Lectures in Christian Dogmatics

Lectures in Christian Dogmatics


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In this series of lectures on of the most eminent Christian theologians of our time, Metropolitan John Zizioulas, give his account of the fundamental teachings of Christian theology. He presents Christian doctrine as a comprehensive account of the freedom that results from relationship with God. The whole lecture series lays out complex ideas with the utmost simplicity, illustrates the grandeur of Christian teaching, and is a profound exploration of freedom.

Product Details

ISBN-13: 9780567033147
Publisher: Bloomsbury Academic
Publication date: 02/28/2009
Pages: 192
Product dimensions: 6.14(w) x 9.21(h) x 0.50(d)

About the Author

John D.Zizioulas, Metropolitan of Pergamon, was previously Professor of Systematic Theology at the University of Glasgow and Visiting Professor at King's College, London. He is the author of Communion and Otherness (2006), and has been a major Orthodox contributor to modern ecumenical discussion.

Douglas H. Knight, PhD, is a Lecturer in Christian Doctrine. He published The Eschatological Ontology (Eerdmans 2006) and is editor of The Theology of John Zizioulas,(Ashgate 2007).

Katerina Nikolopulu is a team member of the Orthodox Outlet for Dogmatic Enquiry OODE in Athens, Greece.

Table of Contents

?. Doctrineand Dogmas
1. Definition - Sources - Content and Method
1) Form and character of Dogmatics
2) Dogmatics as Interpretation
3) The Dogmatic method
2. The purpose of dogma and doctrine
3. Doctrine and Scripture
4. The Holy Spirit and the formulation of the dogmas
5. The Church and the formulation of the dogmas
6. The authority of the dogmas

?. Knowledge and Faith
1. Knowledge
1) Knowledge of things
2) Knowledge of God
3) Knowledge through the Son and Logos
4) Personal Knowledge
(a) Freedom
(b) Love
2. Faith

C. The Doctrine of God
1. Scripture
2. Patristic teaching
1)Up to the Cappadocians
2) The Cappadocians
3) Augustine
4) Theology and Providence
5) The experience of God
3. The being and freedom of God (SUPPLEMENT)

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Lectures In Christian Dogmatics 5 out of 5 based on 0 ratings. 1 reviews.
Basileios919 on LibraryThing More than 1 year ago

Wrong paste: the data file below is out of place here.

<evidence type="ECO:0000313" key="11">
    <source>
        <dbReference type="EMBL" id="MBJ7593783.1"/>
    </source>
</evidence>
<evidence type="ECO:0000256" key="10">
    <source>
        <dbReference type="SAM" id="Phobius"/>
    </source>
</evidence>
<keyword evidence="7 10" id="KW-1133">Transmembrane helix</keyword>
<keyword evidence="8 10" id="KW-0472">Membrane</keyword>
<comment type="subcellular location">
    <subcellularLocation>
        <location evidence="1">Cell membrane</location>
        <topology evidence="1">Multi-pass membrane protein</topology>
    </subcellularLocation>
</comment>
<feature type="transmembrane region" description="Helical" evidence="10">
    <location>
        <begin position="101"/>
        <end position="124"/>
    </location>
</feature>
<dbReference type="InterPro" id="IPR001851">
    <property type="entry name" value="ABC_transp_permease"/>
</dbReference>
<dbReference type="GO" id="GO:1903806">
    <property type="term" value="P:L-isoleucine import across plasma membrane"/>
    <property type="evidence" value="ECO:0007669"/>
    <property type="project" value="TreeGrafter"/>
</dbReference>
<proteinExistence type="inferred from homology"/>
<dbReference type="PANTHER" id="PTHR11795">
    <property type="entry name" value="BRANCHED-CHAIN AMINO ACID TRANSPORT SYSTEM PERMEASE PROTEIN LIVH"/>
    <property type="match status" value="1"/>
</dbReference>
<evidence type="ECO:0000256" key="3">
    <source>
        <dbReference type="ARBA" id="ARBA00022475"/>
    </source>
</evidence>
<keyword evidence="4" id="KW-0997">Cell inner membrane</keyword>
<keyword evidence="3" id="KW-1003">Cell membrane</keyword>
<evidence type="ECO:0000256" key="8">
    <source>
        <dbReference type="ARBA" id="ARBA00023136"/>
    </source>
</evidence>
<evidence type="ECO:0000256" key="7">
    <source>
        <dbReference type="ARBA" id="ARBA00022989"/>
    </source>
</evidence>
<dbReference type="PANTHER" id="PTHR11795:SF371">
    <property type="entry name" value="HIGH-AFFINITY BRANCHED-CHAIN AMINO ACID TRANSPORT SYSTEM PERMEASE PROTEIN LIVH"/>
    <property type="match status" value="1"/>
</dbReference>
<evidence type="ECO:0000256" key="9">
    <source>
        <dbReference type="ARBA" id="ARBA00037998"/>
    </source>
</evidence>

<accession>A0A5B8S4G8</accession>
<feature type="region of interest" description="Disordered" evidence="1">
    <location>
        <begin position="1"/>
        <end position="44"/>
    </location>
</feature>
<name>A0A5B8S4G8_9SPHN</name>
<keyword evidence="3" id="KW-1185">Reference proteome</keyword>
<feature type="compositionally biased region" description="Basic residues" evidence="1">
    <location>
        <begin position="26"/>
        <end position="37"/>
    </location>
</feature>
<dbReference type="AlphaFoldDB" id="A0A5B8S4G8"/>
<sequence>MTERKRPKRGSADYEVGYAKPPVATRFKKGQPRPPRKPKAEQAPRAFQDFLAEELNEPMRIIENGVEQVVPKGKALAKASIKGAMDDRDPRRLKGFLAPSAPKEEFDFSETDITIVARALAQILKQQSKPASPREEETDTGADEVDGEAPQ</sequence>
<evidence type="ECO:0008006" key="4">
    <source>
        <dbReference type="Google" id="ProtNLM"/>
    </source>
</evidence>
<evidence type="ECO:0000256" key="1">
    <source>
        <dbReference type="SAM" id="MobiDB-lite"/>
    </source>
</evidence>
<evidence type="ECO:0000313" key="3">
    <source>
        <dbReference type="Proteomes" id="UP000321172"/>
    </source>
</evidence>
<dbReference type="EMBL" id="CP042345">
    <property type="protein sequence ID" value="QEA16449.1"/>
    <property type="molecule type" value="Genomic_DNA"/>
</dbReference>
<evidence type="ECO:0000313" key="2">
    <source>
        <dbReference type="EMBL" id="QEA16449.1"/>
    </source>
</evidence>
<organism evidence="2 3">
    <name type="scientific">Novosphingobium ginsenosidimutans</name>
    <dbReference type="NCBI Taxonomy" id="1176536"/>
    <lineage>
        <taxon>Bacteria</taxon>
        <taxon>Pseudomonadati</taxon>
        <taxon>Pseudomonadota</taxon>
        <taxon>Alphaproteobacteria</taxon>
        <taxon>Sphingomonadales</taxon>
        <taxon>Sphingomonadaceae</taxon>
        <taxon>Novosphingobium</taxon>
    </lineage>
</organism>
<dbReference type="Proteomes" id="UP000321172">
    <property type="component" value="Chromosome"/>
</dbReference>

Sense again meets reader in Metropolitan John's (Zizioulas) latest text in translation. Superb editing by Dr. Douglas H. Knight, coupled with a succinct introduction by the same, should move this book to the top of any reading list among students of theology, ecumenism, international politics, sociology, economics, languages and cultures.Chapters were compiled across three decades by the author's students in Edinburgh, Glasgow, London, and Thessalonika. Therefore, references are far less in number than prior books, but scholarship and precision in language are no less exact. In effect, the method of inquiry is a three-decade long conversation with students, to whom the author dedicates the book.Mainstays of Metropolitan John's "dogmatic hermeneutics" are collected in this book. These include the nature of dogma, doctrine of God and personhood, creation and salvation, and the Church. His approach identifies a relational method by which dogmatics might be interpreted by every age of history, including our own.Relations, he argues, stem from the "what" and "how" of God. God creates and saves according to divine substance or essence ("what"), but divine substance cannot be known. Instead, divine substance must manifest in a particular way, which is to say that God makes known three Persons.Of course, these ideas do not originate with Metropolitan John, but rather with a group of faithful Christians called the Cappadocian Fathers. However, the author does not simply re-state the Fathers. He presents dogma in fresh light.For example, while admitted differences persist between Eastern and Latin Churches (communions), the author accomplishes real dialogue between both parts by casting ecclesiology in terms of "faith." Faith supports differences that enrich all Christians, thereby dismissing a mistaken view that differences must cause division. Even this idea originates with Maximus the Confessor among others, but its application to contemporary divisions and a spirit of divisiveness gathers collectve assent.I wish to add one final note. Metropolitan John musters a cogent argument against the Filioque (third article of the Nicene Creed: "...proceeds...from the Son"). His approach addresses history and then delves into theology, while grounding discussion in reference to the Church. This is no small task to finish in seven pages, yet he succeeds in my opinion.